St. Martin-in-the-FieldsLondon Drum Good for kids?★★★ Value for money?free Worth a visit?★★★103
St. Martin-in-the-Fields church was built by the Scottish architect James Gibbs in the early 18th-century, but there has been a church on the site since at least 1222 – when it really was in the fields. It occupied a spot approximately halfway between The City and Westminster – the two great centres of power in the capital.
The church was rebuilt in the 1540s by Henry VIII, and knocked down in 1722. The building that we see today was heavily criticised at the time, but has gone down as a popular London landmark.
Despite its tiny size and humble decorations, St. Martins actually has strong royal connections – it is the parish church of Buckingham Palace. Charles II was one of the many royal babies to be christened here, and George I even acted as church warden. You can see the royal box to the left of the high altar.
The church also has strong connections with the Admiralty. Tradition demands that the bells are rung every time we win a naval battle.
Some of the people buried here include Nell Gwyn – Charles II’s mistress – the artist William Hogarth, and Thomas Chippendale – the cabinet maker extraordinaire.
Academy of St. Martin-in-the-Fields
St. Martin-in-the-Fields is famous for its classical orchestra – the Academy of St. Martin-in-the-Fields. If you turn up in the evening then you can catch a show by candlelight, or you can settle for the free ones every lunchtime (donations welcome).
Concerts are typically held at 1.05 PM on Mondays, Tuesdays and Fridays. Evening concerts are held at 7.30 PM on Thursdays, Fridays and Saturdays.
Pearly Kings and Queens Harvest Festival
Since the end of World War I St. Martin’s church has gained a worthy reputation for helping the homeless – setting up soup kitchens and charity collections.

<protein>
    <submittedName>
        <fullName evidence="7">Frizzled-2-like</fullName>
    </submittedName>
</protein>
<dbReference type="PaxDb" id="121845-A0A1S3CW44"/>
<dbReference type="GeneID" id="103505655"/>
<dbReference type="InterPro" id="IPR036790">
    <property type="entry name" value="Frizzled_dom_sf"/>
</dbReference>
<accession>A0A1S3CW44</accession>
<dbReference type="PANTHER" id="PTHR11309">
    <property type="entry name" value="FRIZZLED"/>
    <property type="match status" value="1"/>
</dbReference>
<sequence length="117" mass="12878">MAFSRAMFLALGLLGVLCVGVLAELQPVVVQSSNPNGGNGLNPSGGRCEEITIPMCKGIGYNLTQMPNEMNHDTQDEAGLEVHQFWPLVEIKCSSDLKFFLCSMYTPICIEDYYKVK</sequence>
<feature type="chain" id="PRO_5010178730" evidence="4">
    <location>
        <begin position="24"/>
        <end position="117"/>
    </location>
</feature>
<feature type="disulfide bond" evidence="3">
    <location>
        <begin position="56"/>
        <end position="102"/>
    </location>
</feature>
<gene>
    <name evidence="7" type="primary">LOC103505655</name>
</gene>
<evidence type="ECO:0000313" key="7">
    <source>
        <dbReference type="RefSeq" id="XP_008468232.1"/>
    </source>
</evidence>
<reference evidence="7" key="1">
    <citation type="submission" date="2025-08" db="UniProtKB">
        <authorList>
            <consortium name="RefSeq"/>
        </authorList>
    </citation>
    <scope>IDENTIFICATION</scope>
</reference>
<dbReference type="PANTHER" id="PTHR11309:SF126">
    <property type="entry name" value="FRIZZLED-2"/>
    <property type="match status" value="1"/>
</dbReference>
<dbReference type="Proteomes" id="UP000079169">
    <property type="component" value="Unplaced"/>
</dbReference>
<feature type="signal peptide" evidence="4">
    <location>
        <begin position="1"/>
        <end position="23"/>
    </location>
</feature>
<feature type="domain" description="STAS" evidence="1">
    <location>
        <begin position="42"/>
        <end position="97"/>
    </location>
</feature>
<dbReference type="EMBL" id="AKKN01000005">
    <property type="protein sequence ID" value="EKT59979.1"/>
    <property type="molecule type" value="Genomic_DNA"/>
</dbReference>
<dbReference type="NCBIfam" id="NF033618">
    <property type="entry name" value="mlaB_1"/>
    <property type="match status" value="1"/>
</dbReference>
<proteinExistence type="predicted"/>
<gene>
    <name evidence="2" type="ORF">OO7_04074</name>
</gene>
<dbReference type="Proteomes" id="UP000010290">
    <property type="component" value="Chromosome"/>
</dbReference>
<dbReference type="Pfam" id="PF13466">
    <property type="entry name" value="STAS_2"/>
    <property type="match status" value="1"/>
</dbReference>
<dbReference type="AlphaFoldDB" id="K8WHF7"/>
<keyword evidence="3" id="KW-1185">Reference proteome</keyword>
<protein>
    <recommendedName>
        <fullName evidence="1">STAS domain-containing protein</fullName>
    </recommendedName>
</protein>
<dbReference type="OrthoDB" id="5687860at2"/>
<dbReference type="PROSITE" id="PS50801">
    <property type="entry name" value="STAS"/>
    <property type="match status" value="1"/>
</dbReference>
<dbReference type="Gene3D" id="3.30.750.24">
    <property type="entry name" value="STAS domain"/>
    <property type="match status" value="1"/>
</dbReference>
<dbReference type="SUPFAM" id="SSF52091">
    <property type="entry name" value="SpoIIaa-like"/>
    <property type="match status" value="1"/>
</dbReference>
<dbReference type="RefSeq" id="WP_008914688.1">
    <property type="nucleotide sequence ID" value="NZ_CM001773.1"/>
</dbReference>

The Pearly Kings and Queens Harvest Festival is held on the first Sunday of October, when Cockney stall-holders and market-traders from the East End of London gather in their outfits to raise a little money.
pamHMRC – “The last time I visited st martins was when I was a young child, and my parents took me to do some brass rubbings in the basement. I have always meant to return, so when I saw that there was some mozart by candlelight I couldn't resist. The church is beautiful inside, and the music seems to fill up the whole space. The sound of the musicians is so wonderful inside the church. And whilst it was not a full orchestra (only six players) I at least did get to sit very close to them near the front, which meant I could enjoy their playing so much more than when I have to sit a long way away somewhere like the royal albert hall. It makes the evening so much more intimate, especially with the candles!.”
pwyn – “I occasionally go in to hear some music and just to have a sit down and a rest. It is cheap enough to just wander in off the street (you can spend the same amount just having a cup of tea and a roll in a restaurant) and you can listen to some wonderful classical music while you take the weight off your feet. The seats are actually in the pews, where you would sit if you came to listen to the mass, and pews are not the most comfortable of seats, so that is a black mark, but luckily the concerts do not last all that long so it doesn't really matter. And being a church, some of the seats have obstructed views so you definitely want to get as close to the front as possible. But dont worry about not being able to hear it.. Everyone is very respectful and quiet, and the sound swells and fills the entire church and sounds absolutely wonderful. I always go and have a cup of tea afterwards in the cafe. Give it a try!.”